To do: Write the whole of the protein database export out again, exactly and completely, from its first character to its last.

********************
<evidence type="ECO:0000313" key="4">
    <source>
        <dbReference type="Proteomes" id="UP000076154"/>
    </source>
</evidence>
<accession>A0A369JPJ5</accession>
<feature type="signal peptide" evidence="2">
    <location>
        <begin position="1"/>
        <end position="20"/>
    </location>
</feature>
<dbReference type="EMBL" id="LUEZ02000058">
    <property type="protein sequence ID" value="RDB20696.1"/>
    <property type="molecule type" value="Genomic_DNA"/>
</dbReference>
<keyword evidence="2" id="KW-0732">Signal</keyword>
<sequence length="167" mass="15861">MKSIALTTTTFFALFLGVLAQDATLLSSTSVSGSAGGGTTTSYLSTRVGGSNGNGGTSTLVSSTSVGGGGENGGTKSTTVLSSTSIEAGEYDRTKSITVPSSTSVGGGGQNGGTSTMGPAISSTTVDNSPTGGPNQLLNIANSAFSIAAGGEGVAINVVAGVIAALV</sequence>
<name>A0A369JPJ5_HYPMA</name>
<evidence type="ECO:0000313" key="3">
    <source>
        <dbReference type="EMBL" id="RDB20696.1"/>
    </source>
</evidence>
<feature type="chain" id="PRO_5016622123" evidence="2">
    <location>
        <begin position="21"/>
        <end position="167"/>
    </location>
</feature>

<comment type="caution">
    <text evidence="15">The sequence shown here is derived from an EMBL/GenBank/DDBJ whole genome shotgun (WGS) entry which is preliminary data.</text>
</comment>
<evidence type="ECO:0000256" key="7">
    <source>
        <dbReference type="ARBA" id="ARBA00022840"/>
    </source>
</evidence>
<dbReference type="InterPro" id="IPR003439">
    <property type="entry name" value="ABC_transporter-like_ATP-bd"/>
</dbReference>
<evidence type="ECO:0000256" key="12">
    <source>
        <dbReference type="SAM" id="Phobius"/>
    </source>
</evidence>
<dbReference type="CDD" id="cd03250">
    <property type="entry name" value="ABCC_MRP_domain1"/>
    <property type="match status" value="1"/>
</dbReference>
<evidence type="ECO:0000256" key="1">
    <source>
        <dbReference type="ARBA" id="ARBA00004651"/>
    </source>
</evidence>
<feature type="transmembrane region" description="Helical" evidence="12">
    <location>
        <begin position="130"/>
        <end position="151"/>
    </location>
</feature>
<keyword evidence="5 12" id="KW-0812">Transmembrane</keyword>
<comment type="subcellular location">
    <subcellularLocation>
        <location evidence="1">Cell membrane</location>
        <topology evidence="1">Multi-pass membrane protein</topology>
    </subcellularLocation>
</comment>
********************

<evidence type="ECO:0000313" key="4">
    <source>
        <dbReference type="Proteomes" id="UP000076154"/>
    </source>
</evidence>
<accession>A0A369JPJ5</accession>
<feature type="signal peptide" evidence="2">
    <location>
        <begin position="1"/>
        <end position="20"/>
    </location>
</feature>
<dbReference type="EMBL" id="LUEZ02000058">
    <property type="protein sequence ID" value="RDB20696.1"/>
    <property type="molecule type" value="Genomic_DNA"/>
</dbReference>
<keyword evidence="2" id="KW-0732">Signal</keyword>
<sequence length="167" mass="15861">MKSIALTTTTFFALFLGVLAQDATLLSSTSVSGSAGGGTTTSYLSTRVGGSNGNGGTSTLVSSTSVGGGGENGGTKSTTVLSSTSIEAGEYDRTKSITVPSSTSVGGGGQNGGTSTMGPAISSTTVDNSPTGGPNQLLNIANSAFSIAAGGEGVAINVVAGVIAALV</sequence>
<name>A0A369JPJ5_HYPMA</name>
<evidence type="ECO:0000313" key="3">
    <source>
        <dbReference type="EMBL" id="RDB20696.1"/>
    </source>
</evidence>
<feature type="chain" id="PRO_5016622123" evidence="2">
    <location>
        <begin position="21"/>
        <end position="167"/>
    </location>
</feature>

<comment type="caution">
    <text evidence="15">The sequence shown here is derived from an EMBL/GenBank/DDBJ whole genome shotgun (WGS) entry which is preliminary data.</text>
</comment>
<evidence type="ECO:0000256" key="7">
    <source>
        <dbReference type="ARBA" id="ARBA00022840"/>
    </source>
</evidence>
<dbReference type="InterPro" id="IPR003439">
    <property type="entry name" value="ABC_transporter-like_ATP-bd"/>
</dbReference>
<evidence type="ECO:0000256" key="12">
    <source>
        <dbReference type="SAM" id="Phobius"/>
    </source>
</evidence>
<dbReference type="CDD" id="cd03250">
    <property type="entry name" value="ABCC_MRP_domain1"/>
    <property type="match status" value="1"/>
</dbReference>
<evidence type="ECO:0000256" key="1">
    <source>
        <dbReference type="ARBA" id="ARBA00004651"/>
    </source>
</evidence>
<feature type="transmembrane region" description="Helical" evidence="12">
    <location>
        <begin position="130"/>
        <end position="151"/>
    </location>
</feature>
<keyword evidence="5 12" id="KW-0812">Transmembrane</keyword>
<comment type="subcellular location">
    <subcellularLocation>
        <location evidence="1">Cell membrane</location>
        <topology evidence="1">Multi-pass membrane protein</topology>
    </subcellularLocation>
</comment>